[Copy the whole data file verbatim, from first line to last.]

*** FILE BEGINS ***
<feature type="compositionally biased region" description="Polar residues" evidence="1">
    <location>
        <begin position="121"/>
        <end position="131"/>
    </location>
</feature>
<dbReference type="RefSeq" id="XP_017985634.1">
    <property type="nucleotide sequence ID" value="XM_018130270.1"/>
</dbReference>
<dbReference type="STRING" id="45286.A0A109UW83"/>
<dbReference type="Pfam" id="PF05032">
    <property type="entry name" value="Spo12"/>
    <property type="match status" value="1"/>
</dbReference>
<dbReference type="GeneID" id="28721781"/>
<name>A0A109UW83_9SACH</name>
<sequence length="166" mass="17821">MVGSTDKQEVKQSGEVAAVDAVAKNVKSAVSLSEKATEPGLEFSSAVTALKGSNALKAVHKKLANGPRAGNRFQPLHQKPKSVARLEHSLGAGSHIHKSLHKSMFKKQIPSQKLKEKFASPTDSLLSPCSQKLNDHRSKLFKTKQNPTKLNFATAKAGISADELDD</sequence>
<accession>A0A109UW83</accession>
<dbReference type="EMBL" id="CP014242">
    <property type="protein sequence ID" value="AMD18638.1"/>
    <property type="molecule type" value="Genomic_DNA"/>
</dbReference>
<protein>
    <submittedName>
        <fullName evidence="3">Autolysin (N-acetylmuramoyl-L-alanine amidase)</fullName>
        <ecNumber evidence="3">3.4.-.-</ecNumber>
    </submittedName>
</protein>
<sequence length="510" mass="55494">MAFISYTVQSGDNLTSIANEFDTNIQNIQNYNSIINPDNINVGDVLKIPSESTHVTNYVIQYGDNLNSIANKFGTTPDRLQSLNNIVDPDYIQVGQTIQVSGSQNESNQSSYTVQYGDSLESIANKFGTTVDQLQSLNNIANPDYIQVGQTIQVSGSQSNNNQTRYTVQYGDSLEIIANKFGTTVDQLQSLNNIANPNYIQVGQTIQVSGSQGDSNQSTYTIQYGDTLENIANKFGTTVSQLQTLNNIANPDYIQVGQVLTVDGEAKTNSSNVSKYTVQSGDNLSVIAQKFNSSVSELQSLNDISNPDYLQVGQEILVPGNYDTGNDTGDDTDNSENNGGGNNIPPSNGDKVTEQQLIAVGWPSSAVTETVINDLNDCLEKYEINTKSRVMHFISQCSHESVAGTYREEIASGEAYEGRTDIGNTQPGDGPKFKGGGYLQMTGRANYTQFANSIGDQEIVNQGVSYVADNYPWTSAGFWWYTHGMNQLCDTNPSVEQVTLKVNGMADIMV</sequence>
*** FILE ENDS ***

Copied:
<feature type="compositionally biased region" description="Polar residues" evidence="1">
    <location>
        <begin position="121"/>
        <end position="131"/>
    </location>
</feature>
<dbReference type="RefSeq" id="XP_017985634.1">
    <property type="nucleotide sequence ID" value="XM_018130270.1"/>
</dbReference>
<dbReference type="STRING" id="45286.A0A109UW83"/>
<dbReference type="Pfam" id="PF05032">
    <property type="entry name" value="Spo12"/>
    <property type="match status" value="1"/>
</dbReference>
<dbReference type="GeneID" id="28721781"/>
<name>A0A109UW83_9SACH</name>
<sequence length="166" mass="17821">MVGSTDKQEVKQSGEVAAVDAVAKNVKSAVSLSEKATEPGLEFSSAVTALKGSNALKAVHKKLANGPRAGNRFQPLHQKPKSVARLEHSLGAGSHIHKSLHKSMFKKQIPSQKLKEKFASPTDSLLSPCSQKLNDHRSKLFKTKQNPTKLNFATAKAGISADELDD</sequence>
<accession>A0A109UW83</accession>
<dbReference type="EMBL" id="CP014242">
    <property type="protein sequence ID" value="AMD18638.1"/>
    <property type="molecule type" value="Genomic_DNA"/>
</dbReference>
<protein>
    <submittedName>
        <fullName evidence="3">Autolysin (N-acetylmuramoyl-L-alanine amidase)</fullName>
        <ecNumber evidence="3">3.4.-.-</ecNumber>
    </submittedName>
</protein>
<sequence length="510" mass="55494">MAFISYTVQSGDNLTSIANEFDTNIQNIQNYNSIINPDNINVGDVLKIPSESTHVTNYVIQYGDNLNSIANKFGTTPDRLQSLNNIVDPDYIQVGQTIQVSGSQNESNQSSYTVQYGDSLESIANKFGTTVDQLQSLNNIANPDYIQVGQTIQVSGSQSNNNQTRYTVQYGDSLEIIANKFGTTVDQLQSLNNIANPNYIQVGQTIQVSGSQGDSNQSTYTIQYGDTLENIANKFGTTVSQLQTLNNIANPDYIQVGQVLTVDGEAKTNSSNVSKYTVQSGDNLSVIAQKFNSSVSELQSLNDISNPDYLQVGQEILVPGNYDTGNDTGDDTDNSENNGGGNNIPPSNGDKVTEQQLIAVGWPSSAVTETVINDLNDCLEKYEINTKSRVMHFISQCSHESVAGTYREEIASGEAYEGRTDIGNTQPGDGPKFKGGGYLQMTGRANYTQFANSIGDQEIVNQGVSYVADNYPWTSAGFWWYTHGMNQLCDTNPSVEQVTLKVNGMADIMV</sequence>